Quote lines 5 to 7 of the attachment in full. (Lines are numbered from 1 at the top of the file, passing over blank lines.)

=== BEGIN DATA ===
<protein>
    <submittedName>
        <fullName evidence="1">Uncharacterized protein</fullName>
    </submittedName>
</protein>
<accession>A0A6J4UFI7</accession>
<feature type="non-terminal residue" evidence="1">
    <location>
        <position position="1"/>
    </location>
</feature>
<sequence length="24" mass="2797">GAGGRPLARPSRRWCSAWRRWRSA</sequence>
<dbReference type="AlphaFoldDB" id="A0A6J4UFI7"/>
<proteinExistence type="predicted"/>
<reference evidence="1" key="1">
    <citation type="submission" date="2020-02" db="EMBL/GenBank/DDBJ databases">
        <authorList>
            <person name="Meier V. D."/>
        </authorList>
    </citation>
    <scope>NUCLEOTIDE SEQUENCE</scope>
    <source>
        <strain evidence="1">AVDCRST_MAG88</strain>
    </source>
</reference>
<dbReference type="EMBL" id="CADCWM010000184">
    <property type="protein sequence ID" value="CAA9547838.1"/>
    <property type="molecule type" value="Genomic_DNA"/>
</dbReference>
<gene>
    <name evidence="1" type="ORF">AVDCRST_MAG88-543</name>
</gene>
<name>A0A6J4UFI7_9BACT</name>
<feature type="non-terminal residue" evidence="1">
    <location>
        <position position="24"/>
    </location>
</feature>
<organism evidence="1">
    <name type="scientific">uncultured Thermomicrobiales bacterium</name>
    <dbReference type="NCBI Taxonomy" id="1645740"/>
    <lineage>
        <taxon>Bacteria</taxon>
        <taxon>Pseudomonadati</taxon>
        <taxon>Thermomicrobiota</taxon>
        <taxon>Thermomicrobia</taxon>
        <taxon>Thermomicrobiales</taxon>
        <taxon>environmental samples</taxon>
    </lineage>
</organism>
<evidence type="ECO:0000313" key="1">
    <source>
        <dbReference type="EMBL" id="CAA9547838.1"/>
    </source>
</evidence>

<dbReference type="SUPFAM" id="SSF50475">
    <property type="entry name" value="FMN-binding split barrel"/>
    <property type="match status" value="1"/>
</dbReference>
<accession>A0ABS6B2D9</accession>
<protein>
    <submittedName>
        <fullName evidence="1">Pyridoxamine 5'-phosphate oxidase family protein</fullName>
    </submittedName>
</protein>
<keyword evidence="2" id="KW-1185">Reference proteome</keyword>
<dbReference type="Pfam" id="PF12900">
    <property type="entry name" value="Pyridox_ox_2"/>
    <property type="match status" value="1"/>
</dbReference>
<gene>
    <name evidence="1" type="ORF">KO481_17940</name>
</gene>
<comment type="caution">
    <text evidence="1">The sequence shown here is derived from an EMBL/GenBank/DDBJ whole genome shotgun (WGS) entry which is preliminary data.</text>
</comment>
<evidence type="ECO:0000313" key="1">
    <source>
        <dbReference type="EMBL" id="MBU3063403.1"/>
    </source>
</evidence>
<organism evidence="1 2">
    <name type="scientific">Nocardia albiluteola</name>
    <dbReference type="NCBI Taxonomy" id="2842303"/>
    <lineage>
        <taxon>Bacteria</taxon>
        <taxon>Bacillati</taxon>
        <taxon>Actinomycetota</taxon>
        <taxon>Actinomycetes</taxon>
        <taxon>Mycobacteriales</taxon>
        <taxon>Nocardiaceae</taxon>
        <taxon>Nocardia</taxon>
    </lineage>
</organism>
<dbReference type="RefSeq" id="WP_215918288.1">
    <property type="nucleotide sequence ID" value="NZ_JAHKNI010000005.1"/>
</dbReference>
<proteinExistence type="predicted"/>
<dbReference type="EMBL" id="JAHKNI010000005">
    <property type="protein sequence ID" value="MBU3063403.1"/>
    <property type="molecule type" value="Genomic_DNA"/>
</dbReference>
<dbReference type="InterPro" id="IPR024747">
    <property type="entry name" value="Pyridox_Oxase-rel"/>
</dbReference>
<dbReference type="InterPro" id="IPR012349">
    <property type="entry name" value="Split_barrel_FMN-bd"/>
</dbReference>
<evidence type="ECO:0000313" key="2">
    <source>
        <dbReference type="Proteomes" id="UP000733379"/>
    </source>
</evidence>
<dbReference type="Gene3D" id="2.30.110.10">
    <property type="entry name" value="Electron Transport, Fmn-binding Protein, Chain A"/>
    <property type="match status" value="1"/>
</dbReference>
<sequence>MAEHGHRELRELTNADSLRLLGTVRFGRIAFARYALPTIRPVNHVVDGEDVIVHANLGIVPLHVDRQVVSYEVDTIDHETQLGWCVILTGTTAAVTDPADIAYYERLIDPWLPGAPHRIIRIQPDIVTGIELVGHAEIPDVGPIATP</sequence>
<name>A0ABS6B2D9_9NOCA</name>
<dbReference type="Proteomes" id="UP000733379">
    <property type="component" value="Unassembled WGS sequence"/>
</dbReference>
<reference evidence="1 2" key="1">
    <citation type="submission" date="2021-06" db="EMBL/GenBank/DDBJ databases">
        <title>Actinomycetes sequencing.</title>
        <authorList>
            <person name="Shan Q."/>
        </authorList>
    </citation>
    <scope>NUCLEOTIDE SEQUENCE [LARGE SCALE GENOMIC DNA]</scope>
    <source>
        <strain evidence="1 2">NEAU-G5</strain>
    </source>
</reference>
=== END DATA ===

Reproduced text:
</protein>
<accession>A0A6J4UFI7</accession>
<feature type="non-terminal residue" evidence="1">